When I was a boy scout our troop went on a 50 mile backpacking trip every summer. Some of my favorite memories are from these trips. Now that I am a bit older and have become a scout leader I still like to participate in 50 mile hikes and other backpacking trips. I remember the first 50 miler I did as a leader I packed my sandals and clipped them onto my pack. One of the other leaders who was in his 70’s at the time looked at me with some skepticism and asked me why in the world I would bring such horrible footwear along. I ended up wearing my sandals for about 20 of the 50 miles plus almost the entire time at camp. As we hiked on day one he made sure to give me a lecture about proper footwear loud enough so that the boys would hear him as well. At the beginning of day two we hiked across a marshy area so I just wore my sandals even though it was pretty cold that morning. We had had an unusually large amount of snow that year so it was wetter than usual. After we crossed the marshy area and everyone had wet boots that they had to slosh through for hours and I had nice dry feet. Later that day we came to a stream that we can usually just hop over. It was flooding and had become a fairly wide and fast moving body of water. Nobody was happy about this since they had just got their feet dry and didn’t want to wade through hip deep water again. Well I went in and helped everyone over. My fellow leader never said anything else about backpacking with sandals but I think he realized that there are times when it’s appropriate.
In all reality I know that most backpackers will be wearing boots during their treks. I have been grateful for my boots many times as I hike through the backcountry where brush has grown over the trails or where there were no trails. Scrub and Poison Oak can make bare feet miserable very quickly. That is why I always carried sandals with me for the times when they are appropriate. Unfortunately the sandals that I carried had about two inches of dense Vibram rubber soles and weighed over two pounds. That adds a lot of weight to my pack! My boots are lighter than those sandals!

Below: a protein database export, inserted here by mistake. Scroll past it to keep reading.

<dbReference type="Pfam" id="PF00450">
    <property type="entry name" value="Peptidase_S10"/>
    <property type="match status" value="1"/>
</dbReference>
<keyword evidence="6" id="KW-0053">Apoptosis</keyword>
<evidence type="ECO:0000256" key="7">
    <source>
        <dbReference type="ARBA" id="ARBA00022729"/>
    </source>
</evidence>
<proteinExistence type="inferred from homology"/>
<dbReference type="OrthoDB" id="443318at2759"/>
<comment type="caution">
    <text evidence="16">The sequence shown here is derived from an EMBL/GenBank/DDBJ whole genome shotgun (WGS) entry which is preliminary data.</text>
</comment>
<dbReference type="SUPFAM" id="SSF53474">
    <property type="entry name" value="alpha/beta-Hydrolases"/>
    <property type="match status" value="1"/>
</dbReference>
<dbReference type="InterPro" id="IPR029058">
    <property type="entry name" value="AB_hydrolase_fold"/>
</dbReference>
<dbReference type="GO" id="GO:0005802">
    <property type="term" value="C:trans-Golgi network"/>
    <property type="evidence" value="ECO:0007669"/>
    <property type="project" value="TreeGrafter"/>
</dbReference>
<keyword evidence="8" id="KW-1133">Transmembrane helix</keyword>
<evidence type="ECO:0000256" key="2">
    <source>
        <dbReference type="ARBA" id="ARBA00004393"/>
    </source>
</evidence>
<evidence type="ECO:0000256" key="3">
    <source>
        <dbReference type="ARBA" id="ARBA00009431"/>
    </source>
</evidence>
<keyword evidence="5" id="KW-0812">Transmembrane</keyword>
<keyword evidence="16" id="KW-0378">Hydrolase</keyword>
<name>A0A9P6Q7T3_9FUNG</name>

My Unshoes, however, are super lightweight (both weigh 14 oz, and I have quite large feet). They can be stuffed in a pocket, rolled up, or clipped onto a backpack. They still have the durable Vibram rubber but they are only 6mm thick as compared to the 2 plus inches that I had before. They could even be clipped onto a belt.
For those that will never ditch their boots to hike in a thin pair of sandals, Unshoes are still perfect for the downtime once camp has been reached. They can be used for lounging around, setting up camp, fishing, and sitting around telling stories.